City of Kingston Redistricting

Share on Facebook Share on Twitter Share on Linkedin Email this link

Due to the results of the 2020 Census and local population changes, the City of Kingston must redraw current districting maps to make the nine wards more equitable. To undertake this effort, the Common Council President has created a Redistricting Sub-Committee, with council members Barbara Hill, Rita Worthington, and Michael Olivieri serving.

This effort is required every 10 years, based on the most recent Census data. Redrawing local voting districts for elections is based on population changes from the previous Census; changes in the local population since the 2020 Census will not be considered.

A first draft of the new redistricting maps will be available soon and a Deviation and Demographics report is available here (and under Important Documents).

The Redistricting Sub-Committee will create a redrawn map of City of Kingston’s nine wards. The first draft will be presented at a discussion on Tuesday, December 13 at the Kingston Public Library at 6:00pm. After community input on the initial map draft, a second draft of the redrawn map will be available prior to a second public hearing, which will be held at City Hall on Thursday, January 12, 2023.

The Common Council expects to vote on the final maps on Tuesday, February 7, 2023.

Watch the virtual informational meeting from November 17, 2022:


Municipalities in New York must abide by the Voting Rights Act and constitutional rules on race. NY State law prohibits districts to be drawn with the purpose or result of denying or abridging racial or language minority voting rights and requires that districts be drawn so that racial or minority language groups do not have less opportunity to participate in the political process and to elect representatives of their choice.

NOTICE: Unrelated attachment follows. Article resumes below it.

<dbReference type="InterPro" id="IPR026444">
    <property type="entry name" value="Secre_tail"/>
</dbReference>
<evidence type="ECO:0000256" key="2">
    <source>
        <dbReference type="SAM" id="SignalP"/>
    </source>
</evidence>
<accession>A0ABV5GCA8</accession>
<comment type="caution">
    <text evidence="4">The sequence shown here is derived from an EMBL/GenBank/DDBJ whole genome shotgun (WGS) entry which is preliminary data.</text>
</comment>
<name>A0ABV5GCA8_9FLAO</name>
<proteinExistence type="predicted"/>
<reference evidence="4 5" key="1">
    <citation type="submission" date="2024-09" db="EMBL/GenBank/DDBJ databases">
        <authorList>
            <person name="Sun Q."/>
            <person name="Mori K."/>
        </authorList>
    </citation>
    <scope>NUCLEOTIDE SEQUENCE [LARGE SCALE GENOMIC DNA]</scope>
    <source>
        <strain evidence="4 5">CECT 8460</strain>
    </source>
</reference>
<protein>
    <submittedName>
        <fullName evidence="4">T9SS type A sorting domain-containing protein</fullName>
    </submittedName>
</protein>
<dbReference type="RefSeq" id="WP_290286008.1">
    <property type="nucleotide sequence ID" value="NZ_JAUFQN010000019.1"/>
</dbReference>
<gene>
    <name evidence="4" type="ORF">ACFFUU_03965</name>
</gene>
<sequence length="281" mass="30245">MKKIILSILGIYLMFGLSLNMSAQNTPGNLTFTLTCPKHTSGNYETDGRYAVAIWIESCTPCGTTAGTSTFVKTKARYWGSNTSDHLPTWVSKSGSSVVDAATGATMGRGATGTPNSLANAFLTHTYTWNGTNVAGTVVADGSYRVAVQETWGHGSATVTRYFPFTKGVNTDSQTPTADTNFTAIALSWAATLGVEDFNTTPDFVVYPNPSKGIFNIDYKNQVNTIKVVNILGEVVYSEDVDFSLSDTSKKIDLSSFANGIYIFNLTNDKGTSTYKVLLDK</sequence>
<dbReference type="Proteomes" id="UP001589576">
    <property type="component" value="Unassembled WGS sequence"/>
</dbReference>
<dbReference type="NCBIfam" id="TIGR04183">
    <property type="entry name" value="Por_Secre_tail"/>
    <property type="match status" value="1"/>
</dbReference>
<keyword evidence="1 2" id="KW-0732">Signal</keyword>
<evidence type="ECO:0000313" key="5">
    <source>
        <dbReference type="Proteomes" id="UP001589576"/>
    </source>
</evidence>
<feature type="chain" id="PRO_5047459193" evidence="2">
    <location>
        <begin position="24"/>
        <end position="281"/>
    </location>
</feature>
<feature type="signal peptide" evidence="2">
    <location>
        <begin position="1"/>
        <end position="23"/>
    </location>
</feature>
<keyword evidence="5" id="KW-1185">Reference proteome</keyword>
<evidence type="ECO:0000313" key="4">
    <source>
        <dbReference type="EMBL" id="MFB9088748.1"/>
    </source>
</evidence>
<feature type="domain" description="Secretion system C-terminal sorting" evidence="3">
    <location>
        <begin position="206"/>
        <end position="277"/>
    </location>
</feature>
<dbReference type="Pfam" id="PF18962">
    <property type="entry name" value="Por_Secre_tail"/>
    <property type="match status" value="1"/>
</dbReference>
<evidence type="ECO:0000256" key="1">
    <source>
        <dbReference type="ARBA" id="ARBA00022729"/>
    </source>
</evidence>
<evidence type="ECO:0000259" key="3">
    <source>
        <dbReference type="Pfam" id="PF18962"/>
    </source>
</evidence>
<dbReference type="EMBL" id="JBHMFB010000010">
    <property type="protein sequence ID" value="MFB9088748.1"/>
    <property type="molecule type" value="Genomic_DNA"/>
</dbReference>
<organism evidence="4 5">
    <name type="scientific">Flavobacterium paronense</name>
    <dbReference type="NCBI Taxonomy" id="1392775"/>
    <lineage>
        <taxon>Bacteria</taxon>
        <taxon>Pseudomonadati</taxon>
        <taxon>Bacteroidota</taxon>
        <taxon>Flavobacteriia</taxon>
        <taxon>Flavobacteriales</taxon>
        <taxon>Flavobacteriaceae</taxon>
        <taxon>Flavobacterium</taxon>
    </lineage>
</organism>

New York law also requires districts to be contiguous and as compact in form “as practicable,” and there must be considerations to protect communities of interest. Wards/ Election Districts may not be drawn to discourage competition or for the purpose of favoring or disfavoring candidates or parties.


Due to the results of the 2020 Census and local population changes, the City of Kingston must redraw current districting maps to make the nine wards more equitable. To undertake this effort, the Common Council President has created a Redistricting Sub-Committee, with council members Barbara Hill, Rita Worthington, and Michael Olivieri serving.

This effort is required every 10 years, based on the most recent Census data. Redrawing local voting districts for elections is based on population changes from the previous Census; changes in the local population since the 2020 Census will not be considered.

A first draft of the new redistricting maps will be available soon and a Deviation and Demographics report is available here (and under Important Documents).

The Redistricting Sub-Committee will create a redrawn map of City of Kingston’s nine wards. The first draft will be presented at a discussion on Tuesday, December 13 at the Kingston Public Library at 6:00pm. After community input on the initial map draft, a second draft of the redrawn map will be available prior to a second public hearing, which will be held at City Hall on Thursday, January 12, 2023.

The Common Council expects to vote on the final maps on Tuesday, February 7, 2023.

Watch the virtual informational meeting from November 17, 2022:


Municipalities in New York must abide by the Voting Rights Act and constitutional rules on race. NY State law prohibits districts to be drawn with the purpose or result of denying or abridging racial or language minority voting rights and requires that districts be drawn so that racial or minority language groups do not have less opportunity to participate in the political process and to elect representatives of their choice.

New York law also requires districts to be contiguous and as compact in form “as practicable,” and there must be considerations to protect communities of interest. Wards/ Election Districts may not be drawn to discourage competition or for the purpose of favoring or disfavoring candidates or parties.


Page last updated: 01 Dec 2022, 12:11 PM